September 4, 2020

Transforming Africa into a single digital market

Case Study By

Mr Lacina Koné

Director General, Smart Africa

Brief Introduction and Background:

The Smart Africa Alliance is a Pan-African institution with 30 Member States. It is a bold and innovative initiative from African Heads of State and Governments who are committed to accelerate sustainable socioeconomic development on the continent, by harmonizing policies, regulations and ushering Africa into a knowledge economy through affordable access to Broadband and usage of Information and Communications Technologies.
Smart Africa’s vision is to transform Africa into a single digital market through a number of carefully selected interventions within the field of ICT and leverage the continental economies of scale, as Africa seeks to develop further.

a) Develop affordable digital infrastructure across the continent;
b) Promote and facilitate framework conditions for doing business and investing across Africa;
c) Accelerate the birth and development of a truly digital society including boosting the entrepreneurship ecosystem to promote economic growth and job creation.

In order to move the strategy to tangible actions, each Smart Africa member state selects a flagship of its choice and champions that particular flagship initiative with objectives to lead its implementation in their respective countries, for other countries to then adopt. The aim is to ensure that each country has a specific contribution to the overall goal and then benefits from others’ experience as well.
In the case of broadband, a number of initiatives have been undertaken towards improving the state of broadband in Africa. Below are some specific initiatives which have been undertaken:
This vision is supported by 3 groups of objectives:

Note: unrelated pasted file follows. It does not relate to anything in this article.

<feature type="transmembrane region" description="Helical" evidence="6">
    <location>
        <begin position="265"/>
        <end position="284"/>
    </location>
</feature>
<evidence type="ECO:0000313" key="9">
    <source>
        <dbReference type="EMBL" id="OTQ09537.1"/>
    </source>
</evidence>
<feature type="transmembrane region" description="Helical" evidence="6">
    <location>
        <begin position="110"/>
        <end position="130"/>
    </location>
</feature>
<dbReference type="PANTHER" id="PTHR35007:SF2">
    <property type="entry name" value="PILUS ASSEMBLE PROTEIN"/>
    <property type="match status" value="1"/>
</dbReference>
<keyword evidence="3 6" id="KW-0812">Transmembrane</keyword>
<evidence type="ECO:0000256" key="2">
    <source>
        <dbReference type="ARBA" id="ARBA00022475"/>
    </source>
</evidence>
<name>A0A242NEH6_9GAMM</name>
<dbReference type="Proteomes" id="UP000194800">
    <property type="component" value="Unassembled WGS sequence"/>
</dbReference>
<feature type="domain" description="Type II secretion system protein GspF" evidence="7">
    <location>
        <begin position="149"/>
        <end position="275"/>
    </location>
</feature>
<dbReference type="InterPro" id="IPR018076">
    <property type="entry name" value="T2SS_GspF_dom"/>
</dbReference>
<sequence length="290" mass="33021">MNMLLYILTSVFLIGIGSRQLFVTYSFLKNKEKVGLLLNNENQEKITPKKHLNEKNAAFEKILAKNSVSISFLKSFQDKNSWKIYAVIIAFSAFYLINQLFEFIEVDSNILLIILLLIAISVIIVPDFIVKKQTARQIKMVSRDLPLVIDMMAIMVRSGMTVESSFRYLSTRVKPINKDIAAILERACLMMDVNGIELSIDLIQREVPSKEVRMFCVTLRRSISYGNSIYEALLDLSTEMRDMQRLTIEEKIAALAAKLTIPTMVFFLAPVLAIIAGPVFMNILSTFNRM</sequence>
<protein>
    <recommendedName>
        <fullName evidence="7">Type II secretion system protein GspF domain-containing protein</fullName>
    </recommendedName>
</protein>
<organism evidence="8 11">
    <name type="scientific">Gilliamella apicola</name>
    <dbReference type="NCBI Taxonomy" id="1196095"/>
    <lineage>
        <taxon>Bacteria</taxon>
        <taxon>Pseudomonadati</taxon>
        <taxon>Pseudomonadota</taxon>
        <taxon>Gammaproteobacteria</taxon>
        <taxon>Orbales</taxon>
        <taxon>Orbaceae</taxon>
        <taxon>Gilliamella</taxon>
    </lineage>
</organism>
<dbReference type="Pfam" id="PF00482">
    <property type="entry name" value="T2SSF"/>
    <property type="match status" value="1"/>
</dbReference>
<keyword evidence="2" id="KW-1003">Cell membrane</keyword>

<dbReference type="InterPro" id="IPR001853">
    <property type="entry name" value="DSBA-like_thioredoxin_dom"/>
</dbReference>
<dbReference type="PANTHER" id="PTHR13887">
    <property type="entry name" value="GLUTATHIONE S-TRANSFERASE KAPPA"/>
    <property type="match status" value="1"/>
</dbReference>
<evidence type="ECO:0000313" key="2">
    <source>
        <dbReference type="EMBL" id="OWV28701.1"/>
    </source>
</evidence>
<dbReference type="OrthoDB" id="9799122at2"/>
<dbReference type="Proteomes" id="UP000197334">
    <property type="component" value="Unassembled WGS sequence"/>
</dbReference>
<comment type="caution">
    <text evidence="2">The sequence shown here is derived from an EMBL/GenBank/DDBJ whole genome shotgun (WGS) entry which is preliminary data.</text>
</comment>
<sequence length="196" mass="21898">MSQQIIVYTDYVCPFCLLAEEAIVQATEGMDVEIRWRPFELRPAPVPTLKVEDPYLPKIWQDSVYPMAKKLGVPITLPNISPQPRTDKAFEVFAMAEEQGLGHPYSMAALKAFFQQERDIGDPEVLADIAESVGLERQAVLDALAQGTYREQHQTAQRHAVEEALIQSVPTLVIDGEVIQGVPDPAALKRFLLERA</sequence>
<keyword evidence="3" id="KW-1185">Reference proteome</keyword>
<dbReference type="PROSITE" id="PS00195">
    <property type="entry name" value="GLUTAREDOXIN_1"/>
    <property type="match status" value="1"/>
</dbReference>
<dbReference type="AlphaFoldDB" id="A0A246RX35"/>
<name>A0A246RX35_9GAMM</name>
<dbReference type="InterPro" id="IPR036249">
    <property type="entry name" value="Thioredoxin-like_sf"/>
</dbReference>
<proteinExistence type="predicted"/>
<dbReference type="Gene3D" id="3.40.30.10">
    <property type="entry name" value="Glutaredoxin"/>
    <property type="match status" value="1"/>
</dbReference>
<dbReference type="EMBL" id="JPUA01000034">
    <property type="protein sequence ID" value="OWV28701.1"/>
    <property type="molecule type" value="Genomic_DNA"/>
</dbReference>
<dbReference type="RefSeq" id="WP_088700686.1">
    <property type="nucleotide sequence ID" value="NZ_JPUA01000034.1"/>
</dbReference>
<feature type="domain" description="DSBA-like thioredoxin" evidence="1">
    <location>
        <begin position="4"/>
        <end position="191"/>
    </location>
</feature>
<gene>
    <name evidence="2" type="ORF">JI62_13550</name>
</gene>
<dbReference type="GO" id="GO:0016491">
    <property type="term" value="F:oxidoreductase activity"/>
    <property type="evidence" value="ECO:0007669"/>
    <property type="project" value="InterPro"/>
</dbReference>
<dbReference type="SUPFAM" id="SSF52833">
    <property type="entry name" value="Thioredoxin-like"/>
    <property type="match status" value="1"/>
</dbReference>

SMART Broadband 2025 Strategy Project: A flagship project led by Senegal

The SMART Broadband 2025 Strategy led by the republic of Senegal is an ambitious initiative to deliver increased affordability and access to broadband connectivity by 2025 to Africa that will unleash opportunities of emerging digital economy and position Africa as a player in the 4th Industrial Revolution. It achieves this by enhancing broadband interconnectivity in Africa, breaking cross border barriers and being a foundational building block to realize a Single Digital Market (SDM) by 2030.
SMART Broadband 2025 is a call to action and the promise of; affordable broadband service at 3Mbps minimum download speeds, increased access to content at least 30% of which is generated and stored in Africa, devices partially manufactured in Africa, increased broadband penetration by 50% from the existing 39% in 2019 up to 51% by 2025 thereby adding 308 million people on broadband. SMART Broadband 2025 also promises to transition 12 additional countries to over 20% penetration; bringing the total number of countries that surpassed this threshold to 46 – a penetration level that provides a threshold of pervasive exploitation and realization of digital economy benefits.
SMART Broadband 2025 provides a holistic approach through seven thematic areas designated as pillars to deliver sustainable broadband. The pillars are: a) technology, infrastructure and devices; b) demand side-capacity building, awareness and affordability; c) content, application and services; d) innovative economic models to mobilize investment; e) policy and regulatory frameworks; f) cyber security and trust; and g) social inclusion – gender equality.
Under the guidance of the Smart Africa Alliance, the Smart Africa Secretariat convened a Working Group co-chaired by The Republic of Senegal and Facebook Inc. in July 2019 to explore how Africa can enhance broadband. The Working Group comprising of Member States and the Private Sector underscored the complimentary role to realize broadband in Africa and through a consultative process. Therefore, the SMART Broadband 2025 Strategy document will serve as a guideline for member states in increasing the penetration of broadband. Presently the SMART Broadband 2025 Strategy document is its final stage and will be ready and launched before the end of 2020. 

Cloud and Data Centers for Africa Project; A flagship led by Djibouti